Chinese medicine and holistic treatments are a debatable fix for those suffering from pain and/or pain-related ailments. Some call it a pseudoscience lumping it together with ‘aura cleansing’ and ‘hypnotherapy.’ If humans are skeptical, what are the chances pets can successfully treated by Eastern medicine, particularly acupuncture? Here are some of the reasons.
Most Common Signs of Pain with Pets
For starters, how can one even determine if your dog or cat is suffering from pain? Veterinarian Dr. Michael Petty treats pets with acupuncture. It’s his belief that dogs and cats can suffer pain at any age, and their ‘changes in behavior’ are tell-tale signs they are suffering.
Scribed recently posted an infographic, titled: “Most Common Signs of Pain for Pets" by Clickon Detroit. It visually breaks down the most common signs of pain in your pets, as such:
Common signs of pain in dogs include:
Decreased social interaction
Refusal to move
Changes in posture
Common signs of pain in cats include:
Loss of appetite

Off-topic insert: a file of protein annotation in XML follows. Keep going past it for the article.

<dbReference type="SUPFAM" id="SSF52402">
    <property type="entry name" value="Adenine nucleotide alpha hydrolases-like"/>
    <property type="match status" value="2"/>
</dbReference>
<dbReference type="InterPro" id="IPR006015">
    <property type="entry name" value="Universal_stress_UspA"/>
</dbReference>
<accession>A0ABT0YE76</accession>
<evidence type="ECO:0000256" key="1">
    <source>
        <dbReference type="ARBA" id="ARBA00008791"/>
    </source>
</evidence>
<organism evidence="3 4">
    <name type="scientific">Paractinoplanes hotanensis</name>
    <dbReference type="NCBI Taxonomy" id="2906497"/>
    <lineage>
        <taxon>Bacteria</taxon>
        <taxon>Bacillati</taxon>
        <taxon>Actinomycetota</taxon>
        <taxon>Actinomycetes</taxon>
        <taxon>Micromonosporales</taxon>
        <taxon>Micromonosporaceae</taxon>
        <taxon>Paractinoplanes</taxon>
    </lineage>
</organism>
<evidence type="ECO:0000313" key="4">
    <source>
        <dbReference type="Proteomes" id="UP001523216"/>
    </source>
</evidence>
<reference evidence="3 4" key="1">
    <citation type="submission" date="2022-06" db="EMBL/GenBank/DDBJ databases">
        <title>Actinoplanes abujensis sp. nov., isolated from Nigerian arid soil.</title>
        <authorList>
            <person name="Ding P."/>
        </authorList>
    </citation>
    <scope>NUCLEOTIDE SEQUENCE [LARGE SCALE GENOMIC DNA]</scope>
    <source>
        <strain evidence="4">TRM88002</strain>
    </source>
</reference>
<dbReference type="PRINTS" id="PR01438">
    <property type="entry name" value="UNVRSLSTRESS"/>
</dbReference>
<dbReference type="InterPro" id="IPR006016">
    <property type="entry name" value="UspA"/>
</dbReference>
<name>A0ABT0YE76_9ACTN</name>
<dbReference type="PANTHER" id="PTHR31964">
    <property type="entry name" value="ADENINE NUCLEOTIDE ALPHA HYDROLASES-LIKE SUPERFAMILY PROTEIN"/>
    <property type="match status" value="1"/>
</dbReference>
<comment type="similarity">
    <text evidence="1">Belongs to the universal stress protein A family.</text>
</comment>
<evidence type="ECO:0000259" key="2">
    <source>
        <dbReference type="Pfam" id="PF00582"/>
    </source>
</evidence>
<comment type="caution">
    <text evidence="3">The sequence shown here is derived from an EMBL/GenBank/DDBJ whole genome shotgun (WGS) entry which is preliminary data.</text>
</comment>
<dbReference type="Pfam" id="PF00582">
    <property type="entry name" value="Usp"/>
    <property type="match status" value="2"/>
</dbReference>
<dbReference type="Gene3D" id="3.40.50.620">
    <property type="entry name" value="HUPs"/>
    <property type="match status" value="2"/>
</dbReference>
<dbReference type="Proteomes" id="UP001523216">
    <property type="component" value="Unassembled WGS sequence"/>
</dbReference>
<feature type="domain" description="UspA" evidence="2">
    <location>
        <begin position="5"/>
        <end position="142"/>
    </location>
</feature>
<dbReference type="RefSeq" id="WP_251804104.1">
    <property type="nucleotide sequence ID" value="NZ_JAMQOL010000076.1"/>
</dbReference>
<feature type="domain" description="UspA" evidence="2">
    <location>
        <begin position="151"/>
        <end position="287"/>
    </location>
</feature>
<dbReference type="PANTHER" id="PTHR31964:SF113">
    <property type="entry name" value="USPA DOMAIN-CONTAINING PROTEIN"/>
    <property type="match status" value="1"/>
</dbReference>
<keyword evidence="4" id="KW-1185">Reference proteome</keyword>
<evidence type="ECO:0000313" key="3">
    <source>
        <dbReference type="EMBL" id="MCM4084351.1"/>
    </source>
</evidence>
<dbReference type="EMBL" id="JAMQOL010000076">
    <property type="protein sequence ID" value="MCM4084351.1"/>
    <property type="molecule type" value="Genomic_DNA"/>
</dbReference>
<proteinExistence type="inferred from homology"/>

Quiet/loss of curiosity
Changes in urinary/defecation habits
Hissing or spitting
Lack of agility/jumping
Stops grooming/matted fur
Post-Traumatic Stress Disorder (PTSD)
While it’s a well-recognized condition for our military personnel, recently it’s be found that our dogs can also suffer from PTSD. In fact, it’s estimated about 5 percent of military canines develop this disorder similarly to men and women in the armed services.
However, what’s not widely known is there are conditions in every-day life that can also cause PTSD. For instance, if your dog or cat experiences a natural disaster like our most recent bouts with hurricanes - or if they are abused, neglected, abandoned or lose their human caretakers — they can also develop PTSD.
With both pet masters and their ‘best friends,’ acupuncture treatments have been revealed to provide rapid benefits through faster healing and ear acupuncture has helped many to overcome sleep disorders quicker than traditional medication.
Veterinary acupuncturists insert thin needles into pressure points on the skin to direct the vital life force, Qi (pronounced chee) around the dog or cat’s body. Vets use roughly the same pathways for pets as the ones used in humans. Stimulating these strategic points can fix skin conditions, improve liver and kidney function, relieve arthritis pain, and help solve digestive issues, noted veterinarian Dr. Albert Lynch.
Though acupuncture at the onset can be confusing for pets, Lynch says the animals seem to like it. Holistic treatments are meant to improve quality of life for pets, not stress them out.
Perhaps acupuncture is a new consideration for what ails your dogs and cats? If you’ve had any experience readers, please note below and share with others who are considering these types of medical solutions.